Wednesday, October 08, 2008

Principles of Testing - Separate Testers and Developers

Testers and Developers should be different people.Why???(this is from Utest community)

This may be one of the more controversial and difficult principles
of testing, but it’s also one of the most important.  Quite simply, the
same group of people should not do both your development and testing.

Now let’s be clear: this is not to say that developers shouldn’t do
testing.  They should, and they should be highly involved with any
testing process.  What this principle says is that developers should
not be the only people doing the testing and that there should also be
separate testers as well.  To know the, few reasons why? Click here...


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Has Google Changed the Meaning of “Beta?”

      This piece of information about the beta products google has and what is the percentage of them are beta? This is also from a blog in
      A recent study has shown that 49% of Google’s products are in beta.  That’s incredible, especially considering that these products include Gmail, Google Docs, and more.  So what does beta really mean to Google?  NetworkWorld asked them and found out:
      “We have very high internal metrics our consumer products have to meet before coming out of beta. Our teams continue to work to improve these products and provide users with an even better experience.  We believe beta has a different meaning when applied to applications on the Web, where people expect continual improvements in a product.  On the Web, you don’t have to wait for the next version to be on the shelf or an update to become available.  Improvements are rolled out as they’re developed.  Rather than the packaged, stagnant software of decades past, we’re moving to a world of regular updates and constant feature refinement where applications live in the cloud.”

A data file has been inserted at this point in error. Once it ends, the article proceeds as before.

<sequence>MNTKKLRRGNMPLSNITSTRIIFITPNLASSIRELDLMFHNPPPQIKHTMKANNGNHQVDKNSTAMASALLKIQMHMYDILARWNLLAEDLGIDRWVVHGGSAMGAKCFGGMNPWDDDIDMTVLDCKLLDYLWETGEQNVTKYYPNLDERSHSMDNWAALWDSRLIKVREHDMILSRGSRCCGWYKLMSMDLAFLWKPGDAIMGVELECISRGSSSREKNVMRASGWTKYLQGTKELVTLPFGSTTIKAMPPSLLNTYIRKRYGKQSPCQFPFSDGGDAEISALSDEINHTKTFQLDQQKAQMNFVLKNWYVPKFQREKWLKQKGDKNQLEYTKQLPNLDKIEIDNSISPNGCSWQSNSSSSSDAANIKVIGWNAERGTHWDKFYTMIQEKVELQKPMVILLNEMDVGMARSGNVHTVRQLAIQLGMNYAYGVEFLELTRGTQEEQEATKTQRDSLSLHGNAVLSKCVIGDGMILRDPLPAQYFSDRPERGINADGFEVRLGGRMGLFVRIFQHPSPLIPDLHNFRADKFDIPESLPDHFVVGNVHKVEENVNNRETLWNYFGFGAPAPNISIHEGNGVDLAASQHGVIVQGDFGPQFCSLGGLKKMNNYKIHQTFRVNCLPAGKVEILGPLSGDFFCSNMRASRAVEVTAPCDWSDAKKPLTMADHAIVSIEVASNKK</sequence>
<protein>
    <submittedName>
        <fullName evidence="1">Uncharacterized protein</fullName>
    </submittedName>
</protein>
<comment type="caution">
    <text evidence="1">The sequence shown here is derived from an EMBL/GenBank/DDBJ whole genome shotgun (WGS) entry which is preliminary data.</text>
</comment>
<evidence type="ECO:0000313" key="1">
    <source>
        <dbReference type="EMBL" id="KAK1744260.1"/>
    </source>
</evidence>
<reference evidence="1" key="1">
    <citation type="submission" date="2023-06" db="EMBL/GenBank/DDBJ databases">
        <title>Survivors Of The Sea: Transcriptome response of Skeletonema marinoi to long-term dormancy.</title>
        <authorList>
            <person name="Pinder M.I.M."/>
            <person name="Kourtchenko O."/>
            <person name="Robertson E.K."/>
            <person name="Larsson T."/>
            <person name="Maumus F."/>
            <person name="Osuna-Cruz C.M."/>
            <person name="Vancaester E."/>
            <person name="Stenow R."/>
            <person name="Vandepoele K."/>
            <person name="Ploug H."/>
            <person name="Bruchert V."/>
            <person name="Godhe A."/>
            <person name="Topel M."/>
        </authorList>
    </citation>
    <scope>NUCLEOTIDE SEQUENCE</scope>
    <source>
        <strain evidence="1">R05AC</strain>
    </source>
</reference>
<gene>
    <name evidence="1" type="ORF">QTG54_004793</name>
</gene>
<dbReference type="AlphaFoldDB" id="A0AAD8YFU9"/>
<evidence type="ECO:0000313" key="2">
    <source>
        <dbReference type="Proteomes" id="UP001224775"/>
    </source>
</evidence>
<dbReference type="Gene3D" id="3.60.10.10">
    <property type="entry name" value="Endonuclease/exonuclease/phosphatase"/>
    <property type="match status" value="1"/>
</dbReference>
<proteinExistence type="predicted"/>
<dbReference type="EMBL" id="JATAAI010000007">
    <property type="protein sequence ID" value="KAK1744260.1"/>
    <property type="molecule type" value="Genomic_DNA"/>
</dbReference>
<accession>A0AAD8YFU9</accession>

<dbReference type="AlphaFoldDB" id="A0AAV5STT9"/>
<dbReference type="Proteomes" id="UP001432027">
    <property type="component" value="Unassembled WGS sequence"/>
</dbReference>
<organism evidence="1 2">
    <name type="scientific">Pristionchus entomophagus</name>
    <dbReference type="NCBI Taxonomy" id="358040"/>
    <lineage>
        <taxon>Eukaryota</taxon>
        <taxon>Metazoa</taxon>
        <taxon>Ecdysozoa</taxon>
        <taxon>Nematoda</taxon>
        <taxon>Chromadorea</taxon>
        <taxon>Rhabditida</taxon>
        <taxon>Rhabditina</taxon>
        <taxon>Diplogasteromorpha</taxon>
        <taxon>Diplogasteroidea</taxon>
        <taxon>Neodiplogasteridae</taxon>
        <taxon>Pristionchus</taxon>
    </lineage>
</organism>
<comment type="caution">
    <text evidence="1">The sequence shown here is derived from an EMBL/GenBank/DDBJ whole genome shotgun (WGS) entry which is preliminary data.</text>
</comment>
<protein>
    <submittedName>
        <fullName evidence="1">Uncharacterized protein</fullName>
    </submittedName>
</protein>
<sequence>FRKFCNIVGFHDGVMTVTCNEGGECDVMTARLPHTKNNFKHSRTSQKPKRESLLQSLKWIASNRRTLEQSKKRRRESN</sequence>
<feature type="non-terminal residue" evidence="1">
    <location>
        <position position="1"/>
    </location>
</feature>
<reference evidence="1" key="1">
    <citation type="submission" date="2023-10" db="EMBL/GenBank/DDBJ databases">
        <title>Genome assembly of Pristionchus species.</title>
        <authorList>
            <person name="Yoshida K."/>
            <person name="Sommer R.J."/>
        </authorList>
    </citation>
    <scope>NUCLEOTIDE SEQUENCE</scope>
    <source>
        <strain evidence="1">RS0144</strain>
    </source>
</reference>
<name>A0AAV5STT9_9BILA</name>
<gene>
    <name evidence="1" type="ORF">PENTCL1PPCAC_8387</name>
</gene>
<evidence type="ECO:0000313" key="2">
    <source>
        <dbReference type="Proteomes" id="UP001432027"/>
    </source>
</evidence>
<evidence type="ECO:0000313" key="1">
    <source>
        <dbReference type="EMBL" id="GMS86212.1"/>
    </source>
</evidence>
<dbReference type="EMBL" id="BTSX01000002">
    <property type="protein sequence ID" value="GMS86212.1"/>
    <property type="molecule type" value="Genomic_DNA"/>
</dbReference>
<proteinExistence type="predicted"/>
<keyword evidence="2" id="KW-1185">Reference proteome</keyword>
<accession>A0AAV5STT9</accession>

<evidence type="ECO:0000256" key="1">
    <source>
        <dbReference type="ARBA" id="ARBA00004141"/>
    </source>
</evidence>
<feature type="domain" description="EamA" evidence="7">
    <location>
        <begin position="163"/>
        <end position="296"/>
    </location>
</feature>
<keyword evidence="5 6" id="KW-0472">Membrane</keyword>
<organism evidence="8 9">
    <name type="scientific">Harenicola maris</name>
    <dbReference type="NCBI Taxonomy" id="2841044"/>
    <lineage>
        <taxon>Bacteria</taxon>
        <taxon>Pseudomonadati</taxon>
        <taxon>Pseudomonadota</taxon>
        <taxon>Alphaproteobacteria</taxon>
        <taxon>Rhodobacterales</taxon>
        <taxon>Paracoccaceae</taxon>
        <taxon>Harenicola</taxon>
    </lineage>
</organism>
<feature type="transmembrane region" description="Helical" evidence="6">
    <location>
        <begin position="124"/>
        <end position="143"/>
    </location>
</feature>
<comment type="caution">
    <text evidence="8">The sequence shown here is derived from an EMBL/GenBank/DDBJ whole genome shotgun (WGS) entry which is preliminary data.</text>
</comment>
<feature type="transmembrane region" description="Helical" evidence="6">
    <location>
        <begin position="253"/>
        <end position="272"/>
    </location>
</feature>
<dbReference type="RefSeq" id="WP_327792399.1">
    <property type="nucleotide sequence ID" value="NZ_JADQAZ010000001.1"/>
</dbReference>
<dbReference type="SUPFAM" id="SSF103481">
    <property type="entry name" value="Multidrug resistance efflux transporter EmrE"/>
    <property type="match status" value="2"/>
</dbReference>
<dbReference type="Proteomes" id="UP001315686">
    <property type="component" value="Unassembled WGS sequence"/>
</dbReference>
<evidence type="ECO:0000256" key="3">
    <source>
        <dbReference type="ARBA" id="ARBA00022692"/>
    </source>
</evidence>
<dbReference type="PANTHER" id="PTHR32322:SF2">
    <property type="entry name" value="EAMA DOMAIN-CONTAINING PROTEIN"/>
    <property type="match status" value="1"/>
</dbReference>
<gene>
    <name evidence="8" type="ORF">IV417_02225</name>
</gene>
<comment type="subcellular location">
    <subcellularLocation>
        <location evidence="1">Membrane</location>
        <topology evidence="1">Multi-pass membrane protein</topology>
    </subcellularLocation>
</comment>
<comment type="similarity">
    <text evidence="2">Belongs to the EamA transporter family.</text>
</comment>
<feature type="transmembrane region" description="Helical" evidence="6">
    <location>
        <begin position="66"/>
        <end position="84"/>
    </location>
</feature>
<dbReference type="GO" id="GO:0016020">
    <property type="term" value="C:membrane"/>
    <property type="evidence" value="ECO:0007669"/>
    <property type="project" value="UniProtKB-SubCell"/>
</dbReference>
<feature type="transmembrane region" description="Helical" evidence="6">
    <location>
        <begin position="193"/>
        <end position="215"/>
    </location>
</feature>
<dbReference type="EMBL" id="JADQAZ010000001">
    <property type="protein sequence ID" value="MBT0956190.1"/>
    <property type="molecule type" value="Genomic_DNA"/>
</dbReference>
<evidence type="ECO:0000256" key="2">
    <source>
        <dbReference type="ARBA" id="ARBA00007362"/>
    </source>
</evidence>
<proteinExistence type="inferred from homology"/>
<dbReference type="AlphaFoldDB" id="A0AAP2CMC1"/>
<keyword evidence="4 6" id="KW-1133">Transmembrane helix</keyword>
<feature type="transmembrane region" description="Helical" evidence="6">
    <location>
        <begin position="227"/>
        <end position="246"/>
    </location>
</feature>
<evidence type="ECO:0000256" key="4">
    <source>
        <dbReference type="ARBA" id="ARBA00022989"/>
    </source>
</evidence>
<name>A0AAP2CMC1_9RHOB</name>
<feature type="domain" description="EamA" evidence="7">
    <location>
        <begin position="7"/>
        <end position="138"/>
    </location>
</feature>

The problem with this philosophy is that customers may not stick around long enough for a product to take off.  If it doesn’t do what they expect upon launch, then they will abandon the platform until it meets their expectations.  In many cases, they may not come back at all. To know more about this topic, Click here...


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When to Stop Testing: The Customer’s View

          This is a great information shared by a customer on Utest community. I have taken few words from him to share with you and also added the link at the end for your reference.
          On our forum, there’s a discussion about when to stop testing software - when enough testing is enough.  There are a lot of good answers in the discussion, but one that I wanted to highlight is the voice of the customer.

         The customer expects certain things from their software.  A consumer may not care if the software crashes once in a while, but a business may expect greater reliability.  It doesn’t matter if a game displays a single pixel in the wrong color, but it does matter if every time the player opens a treasure box the entire screen turns purple. To know about the customer needs, you have to click on this link...


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